Saturday, November 8, 2014

Arrested for Helping

So this 90 year old guy in Ft Lauderdale has been feeding the homeless for 25 years. The city has now decided that his kindness is illegal. He says he plans to continue doing what he does - along with a couple of local pastors - even though they keep arresting him every time. These types of ordinances against homeless people have apparently been blossoming in many cities. Forces you to stop and think about what kind of people we really want to be.

Friday, December 20, 2013

Cartagena's Whisper

What do you get when you combine an earthy, exotic Caribbean vibe with the architecture and dreamy streets of the remains of the colonial Spanish empire? Gorgeous ancient buildings in terra cotta and earth tones are accented with moorish arches. Along side are houses in a rage of happy Caribbean colors, cascades of bougainvilla tumbling over the walls. Somehow its rich history of pirates, freed slaves, the burning of witches and the expulsion of the oppressors seems to have instilled in the people of Cartagena the freedom and creativity to welcome a vast variety of styles, cultures and people, making it today one of the most fascinating - and exciting - cities in the Americas. Whether you feast on the sweet fruits from a street vendor's cart or at one of the upscale haunts of the beautiful people, Cartagena provides flavors to remember. And just as you think, wandering the charming streets and plazas of the walled city, that you must be somewhere in Spain, an exotic woman, dressed in the bright colors of the Caribbean and carrying a basket of fruit on her head, crosses your path. The music may be cumbia, champeta, raggae, tango or something unrecognizable. But it's music to make you smile, to take a deep breath and relax. What do you get? You get a city that welcomes you with warm open arms, and then smiles as she says farewell, whispering "you'll be back."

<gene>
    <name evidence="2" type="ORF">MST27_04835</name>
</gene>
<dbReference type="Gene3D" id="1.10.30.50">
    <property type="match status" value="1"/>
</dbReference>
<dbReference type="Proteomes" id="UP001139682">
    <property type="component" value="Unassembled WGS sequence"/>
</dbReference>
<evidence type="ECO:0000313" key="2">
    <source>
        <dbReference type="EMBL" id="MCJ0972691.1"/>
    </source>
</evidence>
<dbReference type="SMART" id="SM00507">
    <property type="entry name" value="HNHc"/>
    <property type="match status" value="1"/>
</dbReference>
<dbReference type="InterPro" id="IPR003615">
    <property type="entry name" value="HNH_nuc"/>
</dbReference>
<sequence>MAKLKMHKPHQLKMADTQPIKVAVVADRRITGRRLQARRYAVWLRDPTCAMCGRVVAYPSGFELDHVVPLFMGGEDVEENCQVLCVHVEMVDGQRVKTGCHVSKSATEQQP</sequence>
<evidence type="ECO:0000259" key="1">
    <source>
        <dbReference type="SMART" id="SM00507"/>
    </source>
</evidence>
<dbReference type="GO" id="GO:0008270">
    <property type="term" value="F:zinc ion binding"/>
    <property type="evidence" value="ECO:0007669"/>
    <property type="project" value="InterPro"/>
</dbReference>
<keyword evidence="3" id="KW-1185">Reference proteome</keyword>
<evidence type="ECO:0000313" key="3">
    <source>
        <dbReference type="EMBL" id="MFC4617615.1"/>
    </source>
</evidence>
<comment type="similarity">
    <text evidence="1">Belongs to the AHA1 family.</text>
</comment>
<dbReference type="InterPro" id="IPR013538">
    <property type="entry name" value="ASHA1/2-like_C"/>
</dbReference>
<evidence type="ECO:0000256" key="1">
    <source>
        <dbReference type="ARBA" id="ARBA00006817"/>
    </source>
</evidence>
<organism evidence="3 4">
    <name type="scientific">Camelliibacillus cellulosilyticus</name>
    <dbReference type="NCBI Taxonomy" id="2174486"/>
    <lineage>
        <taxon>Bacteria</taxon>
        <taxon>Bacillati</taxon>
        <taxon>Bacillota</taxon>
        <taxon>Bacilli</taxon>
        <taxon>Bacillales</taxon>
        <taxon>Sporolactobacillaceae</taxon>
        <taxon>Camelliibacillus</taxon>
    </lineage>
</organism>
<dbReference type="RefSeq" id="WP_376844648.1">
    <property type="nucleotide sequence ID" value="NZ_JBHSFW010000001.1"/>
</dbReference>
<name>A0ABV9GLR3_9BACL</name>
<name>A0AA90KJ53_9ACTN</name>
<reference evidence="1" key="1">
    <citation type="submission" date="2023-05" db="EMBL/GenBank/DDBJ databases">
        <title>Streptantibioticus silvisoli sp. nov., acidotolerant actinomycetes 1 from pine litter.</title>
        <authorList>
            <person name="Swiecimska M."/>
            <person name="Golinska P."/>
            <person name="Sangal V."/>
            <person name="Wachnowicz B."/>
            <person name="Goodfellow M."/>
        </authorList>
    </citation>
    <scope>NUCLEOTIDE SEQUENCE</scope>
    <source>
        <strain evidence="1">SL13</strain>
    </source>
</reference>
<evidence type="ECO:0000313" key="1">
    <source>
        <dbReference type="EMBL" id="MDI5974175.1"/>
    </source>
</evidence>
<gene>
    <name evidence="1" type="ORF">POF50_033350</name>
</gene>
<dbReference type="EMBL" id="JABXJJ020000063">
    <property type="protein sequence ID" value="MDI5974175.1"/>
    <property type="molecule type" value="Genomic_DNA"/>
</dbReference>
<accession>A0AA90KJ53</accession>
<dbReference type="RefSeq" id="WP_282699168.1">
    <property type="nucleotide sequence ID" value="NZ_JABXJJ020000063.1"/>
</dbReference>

Wednesday, December 18, 2013

Forget Medellin

You know me ... as long as I can take a few good photos, I'm pretty happy - but we'll talk about the photography later. Mom always said if you couldn't say something nice, you shouldn't say anything at all. So here goes. Medellin has some good public transportation. The Metro system is efficient and comfortable. The people in the city are very friendly and helpful. Prices are very low. The fresh fruit is incredible. As far as I know, there are no more impressive Christmas lights anywhere in the world. And of course Medellin is the home of one of my favorite artists - I got to see all of those famous Botero statues in the plaza, as well as many more in the museum. I will have a whole greater appreciation of my Botero print which hangs in my bathroom now. My main reasons for coming to Medellin were to see the incredible Christmas light shows along the river, in the parks and throughout the city and also to see the Boteros. We did that. Both were great. My suggestion if you want to come to Medellin - come during December to see the lights, go to Plaza Botero and the museum. And bring your own food. Allow yourself two days.